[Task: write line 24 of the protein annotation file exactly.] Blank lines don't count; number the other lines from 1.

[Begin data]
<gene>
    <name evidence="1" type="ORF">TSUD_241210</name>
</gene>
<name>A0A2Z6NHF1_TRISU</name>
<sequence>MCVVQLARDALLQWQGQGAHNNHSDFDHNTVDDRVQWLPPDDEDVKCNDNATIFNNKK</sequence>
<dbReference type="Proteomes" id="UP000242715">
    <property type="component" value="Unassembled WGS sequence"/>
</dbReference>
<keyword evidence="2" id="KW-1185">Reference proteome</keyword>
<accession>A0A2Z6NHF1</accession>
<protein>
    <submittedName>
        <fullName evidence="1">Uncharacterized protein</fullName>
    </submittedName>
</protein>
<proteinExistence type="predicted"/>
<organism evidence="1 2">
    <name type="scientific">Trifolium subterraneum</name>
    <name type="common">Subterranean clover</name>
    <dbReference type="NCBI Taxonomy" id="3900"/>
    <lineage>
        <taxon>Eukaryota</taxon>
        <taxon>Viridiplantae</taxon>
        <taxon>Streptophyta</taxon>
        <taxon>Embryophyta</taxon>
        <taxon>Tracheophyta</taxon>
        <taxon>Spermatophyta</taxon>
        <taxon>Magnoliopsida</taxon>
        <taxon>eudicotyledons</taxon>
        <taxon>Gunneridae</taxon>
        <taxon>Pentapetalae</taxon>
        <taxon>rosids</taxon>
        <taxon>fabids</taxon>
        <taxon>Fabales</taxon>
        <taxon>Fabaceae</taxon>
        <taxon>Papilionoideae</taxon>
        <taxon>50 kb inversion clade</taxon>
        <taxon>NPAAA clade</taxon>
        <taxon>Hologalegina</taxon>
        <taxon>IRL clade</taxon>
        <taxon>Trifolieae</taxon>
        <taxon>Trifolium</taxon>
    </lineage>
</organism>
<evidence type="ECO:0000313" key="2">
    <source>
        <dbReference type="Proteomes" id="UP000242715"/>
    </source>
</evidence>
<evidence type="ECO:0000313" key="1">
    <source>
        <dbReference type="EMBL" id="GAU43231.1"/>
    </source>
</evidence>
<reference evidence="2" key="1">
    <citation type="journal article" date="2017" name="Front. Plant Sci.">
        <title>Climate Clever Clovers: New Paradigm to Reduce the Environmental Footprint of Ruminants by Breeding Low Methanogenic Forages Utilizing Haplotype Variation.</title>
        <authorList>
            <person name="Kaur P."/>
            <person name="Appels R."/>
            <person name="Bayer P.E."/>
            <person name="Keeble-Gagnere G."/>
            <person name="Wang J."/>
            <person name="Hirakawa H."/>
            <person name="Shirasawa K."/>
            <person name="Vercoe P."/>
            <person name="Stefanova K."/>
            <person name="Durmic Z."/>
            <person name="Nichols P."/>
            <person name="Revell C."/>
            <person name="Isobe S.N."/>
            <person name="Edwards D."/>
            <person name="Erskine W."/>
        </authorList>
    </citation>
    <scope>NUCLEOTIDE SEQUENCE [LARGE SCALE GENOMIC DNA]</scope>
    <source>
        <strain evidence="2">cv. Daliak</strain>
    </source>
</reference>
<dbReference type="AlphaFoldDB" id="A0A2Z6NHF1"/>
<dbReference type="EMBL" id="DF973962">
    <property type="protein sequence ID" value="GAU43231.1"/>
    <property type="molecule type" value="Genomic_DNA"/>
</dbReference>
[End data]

        <taxon>Streptophyta</taxon>